Wednesday, April 27, 2011

Oh yeah, church! Part 2

In incredibly timely fashion considering my last post, we discussed the concept of "church" in my theology class yesterday and there was a big connection point between my thoughts from Monday and our class discussion (if you didn't read my last post, just scroll down you lazy bum!)

One concept we talked about in class was the difference between the visible church and the invisible church. The visible church is the human institution. It's the building, the people, the activities. It's anything that is available to your senses. The invisible church is something different.

And the evidence supporting the existence of an invisible church is that the visible church is so far off the mark of what church should be. All the critiques people (non-churchy people and churchy people alike) make about church, valid or invalid, are proof that there is something wrong with the church. It's not what it should be.

I really like the definition given in class for the invisible church. While the visible church is what we see when we look at the church, the invisible church is what God sees when he looks into the church. And despite all the church's weaknesses and failures, God sees potential and beauty and creatures He loves. He sees a church that though imperfect, he can work with to do some amazing things

And that gives me a lot of hope. Because that's not just the story of church. That's the story of me. The fact is, I'm pretty messed up. The visible Seth is not what Seth should be. I'm proud and selfish and lazy and a bunch of other things that fall short of what a decent human being should be. The amazing news? There's an invisible Seth, that maybe I don't see and other people don't see, but God sees. A Seth with potential and beauty. A Seth that is loved unconditionally without having earned it or deserved it. A Seth that though imperfect, God can use.

And it's my belief that that's not just the story of church and the story of me. It's your story too.

Monday, April 25, 2011

Oh yeah, church!

Today I arrived at church just as the service started. But instead of my normal semi-close parking spot being open, the parking lot was full and I had to park in the back corner. Instead of looking for someone we know and sitting by them, Julie and I had to take folding chairs set up last minute at the very back of the sanctuary. The place was packed to overflowing, which means one of two things: either tomorrow is Christmas or today is Easter.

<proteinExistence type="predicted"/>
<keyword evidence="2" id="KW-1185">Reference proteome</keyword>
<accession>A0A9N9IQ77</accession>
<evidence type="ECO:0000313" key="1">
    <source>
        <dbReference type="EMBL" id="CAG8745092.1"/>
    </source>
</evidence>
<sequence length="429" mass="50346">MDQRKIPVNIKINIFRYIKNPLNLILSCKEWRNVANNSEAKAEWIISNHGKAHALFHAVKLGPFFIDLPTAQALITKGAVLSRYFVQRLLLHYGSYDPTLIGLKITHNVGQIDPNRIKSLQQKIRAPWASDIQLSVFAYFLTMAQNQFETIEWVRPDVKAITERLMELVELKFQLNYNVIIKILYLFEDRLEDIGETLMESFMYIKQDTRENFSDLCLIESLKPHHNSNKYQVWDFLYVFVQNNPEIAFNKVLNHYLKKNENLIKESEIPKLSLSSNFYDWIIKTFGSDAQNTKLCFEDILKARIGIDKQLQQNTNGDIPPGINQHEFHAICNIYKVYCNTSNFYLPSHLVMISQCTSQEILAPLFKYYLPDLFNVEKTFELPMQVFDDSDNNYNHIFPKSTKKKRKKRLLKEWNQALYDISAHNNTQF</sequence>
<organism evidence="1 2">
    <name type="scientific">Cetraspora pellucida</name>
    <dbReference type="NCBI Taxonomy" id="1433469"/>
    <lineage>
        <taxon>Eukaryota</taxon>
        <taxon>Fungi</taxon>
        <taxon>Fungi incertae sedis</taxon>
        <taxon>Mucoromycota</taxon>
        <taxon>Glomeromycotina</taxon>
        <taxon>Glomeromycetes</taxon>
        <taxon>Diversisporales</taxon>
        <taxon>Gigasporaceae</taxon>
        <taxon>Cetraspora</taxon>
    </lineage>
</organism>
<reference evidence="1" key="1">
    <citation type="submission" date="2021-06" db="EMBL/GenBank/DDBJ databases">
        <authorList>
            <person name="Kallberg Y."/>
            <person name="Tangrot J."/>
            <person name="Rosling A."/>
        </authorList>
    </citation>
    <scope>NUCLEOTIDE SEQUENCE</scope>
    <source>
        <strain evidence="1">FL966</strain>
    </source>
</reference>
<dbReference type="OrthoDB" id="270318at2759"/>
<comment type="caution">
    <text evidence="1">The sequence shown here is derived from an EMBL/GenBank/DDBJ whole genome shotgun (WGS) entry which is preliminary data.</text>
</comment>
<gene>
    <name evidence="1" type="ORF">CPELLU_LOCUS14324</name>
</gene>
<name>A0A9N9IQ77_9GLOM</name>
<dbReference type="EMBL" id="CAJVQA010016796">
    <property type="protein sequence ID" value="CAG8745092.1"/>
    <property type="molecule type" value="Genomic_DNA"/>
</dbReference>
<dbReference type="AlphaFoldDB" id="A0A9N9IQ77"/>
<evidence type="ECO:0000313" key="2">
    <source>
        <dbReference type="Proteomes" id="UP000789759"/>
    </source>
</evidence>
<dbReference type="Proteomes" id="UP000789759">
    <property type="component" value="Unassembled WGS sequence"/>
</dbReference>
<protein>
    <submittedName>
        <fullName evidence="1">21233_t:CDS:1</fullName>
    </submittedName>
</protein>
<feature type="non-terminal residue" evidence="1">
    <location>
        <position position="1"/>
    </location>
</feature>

Many are aware of the Chreaster (kree-ster) phenomenon: The fact that a huge amount of people only come to church on Christmas Eve and Easter. The reasons for this are many. They are, of course, the most important Holidays on the Christian calendar. Jesus' birth and resurrection, those are the biggies. Going to church is part of the tradition on these days. These are also the days that moms with the best of intentions tend to lay on the extra layer of guilt for children and children feel most willing to appease their mothers. And churches, anticipating the crowds, bring out the big guns for these holidays. Candle light services and cute kids singing and lots and lots of hope in the message. All this stuff brings the crowds out big time.

And don't get me wrong, I am happy to park in the back and sit in the back if it means a whole bunch of people we don't normally see have decided to come and worship with us. That is awesome, seriously. Please keep coming! But as happy as I am to see these people twice a year, it makes me wonder, "Where are they every other Sunday? Many, many people have made a conscious decision to go to church twice a year and that's it. Framed differently, why are these people, who are willing to go to church twice a year, so unwilling to go the rest of the time?

Recently I heard someone say something very much like this: "Church is just a place where people go to judge other people."

It made me sad.

It made me sad for a couple of reasons. One reason is that it's a true statement. At least for some people. There are plenty of people that see church as a way of setting themselves morally higher than others and while that's not my reason to go to church certainly I am guilty of judging others.

But it also made me sad because for all of the bad/unspeakable/tragic things that "church" has stood for in the history of Christianity, there is so much good.

It made me sad because when I think of "church," I don't see a building or a tradition or a ritual. I see something that it so much more beautiful to me and I fear so many Chreasters may never get to experience it.

So, that said, here is what "church" is to me:

-Church is hearing a person tearfully confess the weaknesses she hates most about herself and having a group of people (who have suffered directly as a result of those weaknesses) show her unconditional love and acceptance.

-Church is thirty people filling a tiny living room with the sounds of one guitar and loud, unembarrassed, off key singing.

-Church is publicly weeping out of simultaneous joy and sorrow at the thought of being loved so much but deserving it so little.